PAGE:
Kodak stock plunged 30% Monday after a $765 million loan from the US government to help make drug ingredients was put on hold, as regulators are reportedly looking into allegations of insider trading.
The stock was temporarily halted after plunging as much as 43% earlier in the day.
"Recent allegations of wrongdoing raise serious concerns," the US International Development Finance Corporation said in a tweet Friday afternoon. "We will not proceed any further unless these allegations are cleared."
The DFC's announcement came a few days after questions arose about heavy trading volume for Kodak's stock, which soared as much as 2,757% following the initial July 29 announcement.
Kodak executives including CEO Jim Continenza are also facing criticism for receiving stock options on July 27, a day before the loan announcement.
White House Press Secretary Kayleigh McEnany on Monday would not say whether President Trump will pull the plug on a recent deal with Kodak, but said he takes allegations of insider trading against the company "very seriously." She added that the president has "strong faith in the process" and that the administration will not proceed until the allegations are cleared.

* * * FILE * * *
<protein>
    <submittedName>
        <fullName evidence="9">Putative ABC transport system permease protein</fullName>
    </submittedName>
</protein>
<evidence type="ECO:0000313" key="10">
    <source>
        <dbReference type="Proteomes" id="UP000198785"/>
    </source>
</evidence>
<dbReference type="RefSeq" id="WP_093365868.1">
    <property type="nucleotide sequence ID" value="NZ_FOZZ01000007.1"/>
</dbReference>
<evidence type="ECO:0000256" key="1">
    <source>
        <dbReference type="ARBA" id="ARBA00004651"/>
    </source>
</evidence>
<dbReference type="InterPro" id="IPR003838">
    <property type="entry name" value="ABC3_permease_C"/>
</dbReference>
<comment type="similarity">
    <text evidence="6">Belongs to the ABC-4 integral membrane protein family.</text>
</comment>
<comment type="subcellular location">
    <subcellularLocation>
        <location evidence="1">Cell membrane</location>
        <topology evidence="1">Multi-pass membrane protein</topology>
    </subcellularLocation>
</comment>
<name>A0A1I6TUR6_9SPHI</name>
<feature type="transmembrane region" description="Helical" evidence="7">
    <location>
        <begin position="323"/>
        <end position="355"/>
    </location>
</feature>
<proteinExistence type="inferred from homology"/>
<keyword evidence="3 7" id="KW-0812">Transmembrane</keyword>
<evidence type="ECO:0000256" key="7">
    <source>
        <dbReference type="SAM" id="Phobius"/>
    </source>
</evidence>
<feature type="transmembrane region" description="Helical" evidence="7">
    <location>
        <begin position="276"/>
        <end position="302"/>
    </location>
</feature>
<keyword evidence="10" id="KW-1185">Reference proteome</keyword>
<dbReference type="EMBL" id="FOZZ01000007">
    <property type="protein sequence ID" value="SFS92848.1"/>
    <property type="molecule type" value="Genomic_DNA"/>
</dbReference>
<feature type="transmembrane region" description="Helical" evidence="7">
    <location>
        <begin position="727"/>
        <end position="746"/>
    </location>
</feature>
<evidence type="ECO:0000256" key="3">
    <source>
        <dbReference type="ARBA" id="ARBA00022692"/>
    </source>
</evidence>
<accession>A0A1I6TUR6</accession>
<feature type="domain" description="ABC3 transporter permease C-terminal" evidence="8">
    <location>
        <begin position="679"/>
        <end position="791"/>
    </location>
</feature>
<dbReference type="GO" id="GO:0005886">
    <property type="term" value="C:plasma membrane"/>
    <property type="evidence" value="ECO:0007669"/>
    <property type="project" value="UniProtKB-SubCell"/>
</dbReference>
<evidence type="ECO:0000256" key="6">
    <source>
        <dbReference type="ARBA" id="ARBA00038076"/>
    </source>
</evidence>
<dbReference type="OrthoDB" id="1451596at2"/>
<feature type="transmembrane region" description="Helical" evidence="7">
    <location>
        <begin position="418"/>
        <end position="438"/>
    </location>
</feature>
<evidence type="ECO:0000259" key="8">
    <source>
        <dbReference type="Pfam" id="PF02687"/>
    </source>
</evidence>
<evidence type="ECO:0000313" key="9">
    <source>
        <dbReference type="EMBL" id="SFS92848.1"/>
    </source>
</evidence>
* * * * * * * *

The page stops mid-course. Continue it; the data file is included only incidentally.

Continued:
Last week the Wall Street Journal reported the Securities and Exchange Commission is investigating why Kodak announced the loan on the day prior to the official announcement, which sent shares 25% higher. The Journal said a local TV station in Kodak's home of Rochester, New York, published a media advisory about the upcoming announcement, adding that the station had not been given an embargo on the news.
The $765 million loan was meant to launch Kodak Pharmaceuticals, which will produce generic active pharmaceutical ingredients to reduce America's dependency on foreign drug makers. The company would hire some 350 workers, most in New York state, and create approximately 1,200 indirect jobs.
Kodak didn't immediately respond for comment.